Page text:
The participants also discussed the importance of encouraging payments in national currencies. According to the Russian embassy in China, payments in national currencies between the Russian Federation and PRC reached 25% in 2020. Chairman of RTC’s Board of Directors Artyom Sharov said that an increasing number of Chinese and Russian companies are switching over to settlements in national currencies. “We have opened an account with Shanghai branch of VTB Bank, accounts with Chinese banks, conducted several rouble-denominated transactions, and we intend to expand the settlement opportunities,” Artyom Sharov said.
The round table discussion also involved Chairman of the Management Board of Eximbank of Russia Azer Talybov, First Deputy Head of Russian Railways’ Centre for Corporate Transportation Services Alexander Khatianov, and Deputy Director of EEC’s Trade Policy Department Nurgul Aitbayeva. The event hosted more than 170 guests and was held at VEB.RF’s new venue Urban Laboratories.
VEB.RF Provides First Tranche to Finance Supply of Russian High-Technology Equipment to Uzbekistan
The first RUB330mn tranche was transferred to Almalyk MMC to finance export contracts with Mining Engineering, NPGM and Elektromash.
VEB.RF began financing the supply of Russian mining machinery to Uzbekistan under the large-scale programme to modernise one of Uzbekistan’s largest mining and smelting companies.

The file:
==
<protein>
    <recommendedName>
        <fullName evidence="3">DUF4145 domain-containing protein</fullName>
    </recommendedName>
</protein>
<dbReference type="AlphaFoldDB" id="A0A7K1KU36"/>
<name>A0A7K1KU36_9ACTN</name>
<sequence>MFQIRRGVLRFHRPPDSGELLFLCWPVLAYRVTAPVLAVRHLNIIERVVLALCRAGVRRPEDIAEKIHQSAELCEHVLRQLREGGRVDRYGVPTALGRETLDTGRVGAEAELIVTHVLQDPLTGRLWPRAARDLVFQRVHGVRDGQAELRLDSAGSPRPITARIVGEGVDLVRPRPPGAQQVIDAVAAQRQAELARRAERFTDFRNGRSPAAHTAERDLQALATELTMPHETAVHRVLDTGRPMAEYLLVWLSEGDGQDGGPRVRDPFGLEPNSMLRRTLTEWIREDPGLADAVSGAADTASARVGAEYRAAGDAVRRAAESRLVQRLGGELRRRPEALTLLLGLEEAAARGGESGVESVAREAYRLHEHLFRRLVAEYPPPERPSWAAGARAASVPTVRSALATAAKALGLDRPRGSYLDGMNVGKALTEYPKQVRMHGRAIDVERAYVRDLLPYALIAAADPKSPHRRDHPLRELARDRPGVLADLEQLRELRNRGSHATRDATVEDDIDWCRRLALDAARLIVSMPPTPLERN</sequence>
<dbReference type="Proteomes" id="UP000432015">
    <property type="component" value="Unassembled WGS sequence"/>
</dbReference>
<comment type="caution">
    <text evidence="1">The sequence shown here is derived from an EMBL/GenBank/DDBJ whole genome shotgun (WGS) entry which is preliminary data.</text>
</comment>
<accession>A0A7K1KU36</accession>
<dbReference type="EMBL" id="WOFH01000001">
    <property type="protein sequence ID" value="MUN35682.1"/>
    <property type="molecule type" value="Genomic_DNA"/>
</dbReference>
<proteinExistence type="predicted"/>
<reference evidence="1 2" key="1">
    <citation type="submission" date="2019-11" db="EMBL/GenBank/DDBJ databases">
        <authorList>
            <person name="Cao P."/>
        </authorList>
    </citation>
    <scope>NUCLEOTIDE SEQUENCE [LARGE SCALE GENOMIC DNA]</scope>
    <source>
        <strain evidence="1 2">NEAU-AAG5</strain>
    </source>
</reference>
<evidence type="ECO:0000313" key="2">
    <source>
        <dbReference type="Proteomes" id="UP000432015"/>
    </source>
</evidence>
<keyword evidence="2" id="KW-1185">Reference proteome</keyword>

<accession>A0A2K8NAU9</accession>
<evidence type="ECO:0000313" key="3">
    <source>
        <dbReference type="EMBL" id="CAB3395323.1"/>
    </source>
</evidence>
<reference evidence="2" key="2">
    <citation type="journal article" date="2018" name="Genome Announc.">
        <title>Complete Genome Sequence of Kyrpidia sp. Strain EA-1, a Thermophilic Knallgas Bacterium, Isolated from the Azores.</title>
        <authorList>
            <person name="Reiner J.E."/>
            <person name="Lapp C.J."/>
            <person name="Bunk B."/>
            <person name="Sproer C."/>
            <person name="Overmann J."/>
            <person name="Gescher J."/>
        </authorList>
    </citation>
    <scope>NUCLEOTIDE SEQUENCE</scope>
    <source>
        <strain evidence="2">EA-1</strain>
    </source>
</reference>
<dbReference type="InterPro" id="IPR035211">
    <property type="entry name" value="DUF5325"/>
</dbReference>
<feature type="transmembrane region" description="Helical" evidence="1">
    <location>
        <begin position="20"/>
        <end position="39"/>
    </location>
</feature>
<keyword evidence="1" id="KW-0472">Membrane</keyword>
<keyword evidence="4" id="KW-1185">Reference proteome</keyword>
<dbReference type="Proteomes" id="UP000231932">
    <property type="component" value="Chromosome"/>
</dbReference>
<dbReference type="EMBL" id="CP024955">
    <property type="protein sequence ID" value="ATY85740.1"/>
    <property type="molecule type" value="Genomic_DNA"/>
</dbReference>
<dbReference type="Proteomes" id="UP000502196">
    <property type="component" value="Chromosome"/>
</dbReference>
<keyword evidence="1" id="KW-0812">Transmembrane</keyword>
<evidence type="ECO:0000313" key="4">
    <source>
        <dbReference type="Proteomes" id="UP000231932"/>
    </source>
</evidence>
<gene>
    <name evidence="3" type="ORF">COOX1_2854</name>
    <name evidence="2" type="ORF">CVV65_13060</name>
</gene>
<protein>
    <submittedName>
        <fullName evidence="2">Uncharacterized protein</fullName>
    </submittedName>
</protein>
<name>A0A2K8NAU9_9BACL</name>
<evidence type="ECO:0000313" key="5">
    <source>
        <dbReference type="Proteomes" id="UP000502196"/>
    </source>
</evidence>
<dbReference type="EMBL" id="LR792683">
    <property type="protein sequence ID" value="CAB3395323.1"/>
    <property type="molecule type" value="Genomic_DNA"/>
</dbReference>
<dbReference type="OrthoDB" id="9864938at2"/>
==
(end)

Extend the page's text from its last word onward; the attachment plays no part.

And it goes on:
VEB.RF and Almalyk MMC signed a RUB1.8bn facility agreement in November 2020.
Daniil Algulyan, Deputy Chairman of VEB.RF:
“This is the second transaction financed by VEB.RF as part of a comprehensive modernisation of Almalyk MMC. VEB.RF had previously fully financed the supply of BelAZ 220-tonne haul trucks, with Russian components exceeding 30 percent.”
VEB.RF and Eximbank of Russia Provide Financing for Supply of Municipal Vehicles to Tashkent
VEB.RF and Eximbank of Russia have provided the first tranche in the amount of around RUB677mn to finance the supply of Russian municipal vehicles.
The vehicles will be supplied to Uzavtodor (Uzbekistan Highways under the Committee for Motorways of the Republic of Uzbekistan), Tashkent’s Chief Land Improvement Department, and other municipally funded institutions of Uzbekistan.
Daniil Algulyan, Deputy Chairman and Member of the Management Board, VEB.RF:
“VEB.RF and Eximbank of Russia have provided financing in roubles for a pilot project in Uzbekistan. This is an important step to fulfil VEB.RF’s objective to use national currencies to fund export projects.”